Triggered emails can be a marketer’s best friend since they satisfy two of the three requirements for effective context marketing: speaking to the right audience at the right time. Marketers can satisfy the third requirement, delivering the right content, by offering something relevant and meaningful to the user
Spam traps is a term that often strikes fear in the heart of marketers around the world. That’s because emailing a spam trap can damage your sender reputation, but they’re not always possible to avoid. They come in two forms:
- Recycled spam traps are often accounts that were once active, but have been unused for so long that the ISP reclaimed them.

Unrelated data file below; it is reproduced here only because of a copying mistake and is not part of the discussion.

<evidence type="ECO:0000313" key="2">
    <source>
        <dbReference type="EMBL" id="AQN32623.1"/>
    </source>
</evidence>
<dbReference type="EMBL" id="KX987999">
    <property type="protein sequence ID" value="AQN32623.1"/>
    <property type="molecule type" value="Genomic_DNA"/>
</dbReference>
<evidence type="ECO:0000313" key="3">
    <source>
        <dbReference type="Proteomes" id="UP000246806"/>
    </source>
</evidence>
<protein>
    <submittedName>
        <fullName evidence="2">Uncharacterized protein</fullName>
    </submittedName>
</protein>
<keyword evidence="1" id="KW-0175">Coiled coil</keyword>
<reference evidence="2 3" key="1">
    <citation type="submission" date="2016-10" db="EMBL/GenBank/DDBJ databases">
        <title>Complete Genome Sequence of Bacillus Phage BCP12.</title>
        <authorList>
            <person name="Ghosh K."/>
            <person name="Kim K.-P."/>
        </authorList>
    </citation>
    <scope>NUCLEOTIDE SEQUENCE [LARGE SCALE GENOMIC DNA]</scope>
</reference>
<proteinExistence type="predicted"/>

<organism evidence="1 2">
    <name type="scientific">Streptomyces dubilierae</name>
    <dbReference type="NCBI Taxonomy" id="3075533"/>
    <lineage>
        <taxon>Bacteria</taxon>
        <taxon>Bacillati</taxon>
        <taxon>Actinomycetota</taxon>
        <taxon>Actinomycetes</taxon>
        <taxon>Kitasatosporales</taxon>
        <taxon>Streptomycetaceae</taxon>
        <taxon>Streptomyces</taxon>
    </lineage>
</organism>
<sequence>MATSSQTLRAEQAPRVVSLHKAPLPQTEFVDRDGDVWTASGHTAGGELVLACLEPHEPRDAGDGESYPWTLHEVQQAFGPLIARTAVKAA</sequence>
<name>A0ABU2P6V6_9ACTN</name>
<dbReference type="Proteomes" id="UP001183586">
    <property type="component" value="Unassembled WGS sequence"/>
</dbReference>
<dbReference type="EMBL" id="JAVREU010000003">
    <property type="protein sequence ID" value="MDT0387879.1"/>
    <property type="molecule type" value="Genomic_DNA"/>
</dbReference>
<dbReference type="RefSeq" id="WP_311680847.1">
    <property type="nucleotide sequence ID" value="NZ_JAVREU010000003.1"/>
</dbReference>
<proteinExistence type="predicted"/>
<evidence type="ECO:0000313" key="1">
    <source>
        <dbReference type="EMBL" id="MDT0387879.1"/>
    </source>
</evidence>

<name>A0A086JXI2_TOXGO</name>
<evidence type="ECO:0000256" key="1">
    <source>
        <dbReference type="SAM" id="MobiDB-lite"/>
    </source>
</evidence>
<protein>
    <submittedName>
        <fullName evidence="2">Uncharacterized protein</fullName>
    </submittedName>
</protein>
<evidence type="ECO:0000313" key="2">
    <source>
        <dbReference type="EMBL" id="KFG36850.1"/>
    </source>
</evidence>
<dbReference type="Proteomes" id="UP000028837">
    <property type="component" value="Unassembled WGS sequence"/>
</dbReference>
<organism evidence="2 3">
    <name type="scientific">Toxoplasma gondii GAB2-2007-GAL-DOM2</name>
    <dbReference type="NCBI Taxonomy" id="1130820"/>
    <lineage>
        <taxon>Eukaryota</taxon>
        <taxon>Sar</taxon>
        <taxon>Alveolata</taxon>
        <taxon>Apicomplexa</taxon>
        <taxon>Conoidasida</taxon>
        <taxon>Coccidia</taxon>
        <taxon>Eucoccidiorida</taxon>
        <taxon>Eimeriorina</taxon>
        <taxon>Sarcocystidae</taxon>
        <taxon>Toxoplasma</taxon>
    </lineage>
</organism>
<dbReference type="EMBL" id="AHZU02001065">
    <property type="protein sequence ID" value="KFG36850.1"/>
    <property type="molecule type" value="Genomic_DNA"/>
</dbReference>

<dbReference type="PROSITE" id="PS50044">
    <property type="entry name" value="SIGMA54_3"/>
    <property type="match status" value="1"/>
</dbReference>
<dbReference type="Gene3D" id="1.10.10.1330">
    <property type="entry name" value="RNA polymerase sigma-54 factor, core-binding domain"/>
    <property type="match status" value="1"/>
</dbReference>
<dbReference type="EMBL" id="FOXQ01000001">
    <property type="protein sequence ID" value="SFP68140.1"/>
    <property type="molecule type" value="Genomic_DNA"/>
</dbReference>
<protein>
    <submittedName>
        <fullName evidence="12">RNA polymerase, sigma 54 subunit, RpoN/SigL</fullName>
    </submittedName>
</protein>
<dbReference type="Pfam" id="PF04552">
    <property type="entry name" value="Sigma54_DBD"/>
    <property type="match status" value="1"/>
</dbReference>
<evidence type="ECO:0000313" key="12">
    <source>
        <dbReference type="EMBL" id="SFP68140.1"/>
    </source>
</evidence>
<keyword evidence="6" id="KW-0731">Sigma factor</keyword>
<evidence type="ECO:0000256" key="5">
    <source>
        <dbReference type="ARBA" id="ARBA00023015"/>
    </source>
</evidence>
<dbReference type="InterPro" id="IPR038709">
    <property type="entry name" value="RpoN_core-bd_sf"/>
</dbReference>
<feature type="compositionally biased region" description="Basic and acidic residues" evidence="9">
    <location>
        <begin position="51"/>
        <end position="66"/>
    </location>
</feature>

- Pure spam traps are addresses that were created with the sole purpose of catching spammers.
The easiest way to avoid spam traps (and protect your sender reputation) is to practice good email list hygiene. Keeping your email lists up-to-date helps ensure your messages are being sent to the right audience and your data is accurate.
Attentiveness is the cornerstone of creating marketing that buyers will truly appreciate, and delivering personalized content is a strong indicator that you’re paying close attention to what buyers actually want. If you use the principles from this article in your email marketing strategy, you’ll see a big impact on engagement and retention.
Article From: www.towerdata.com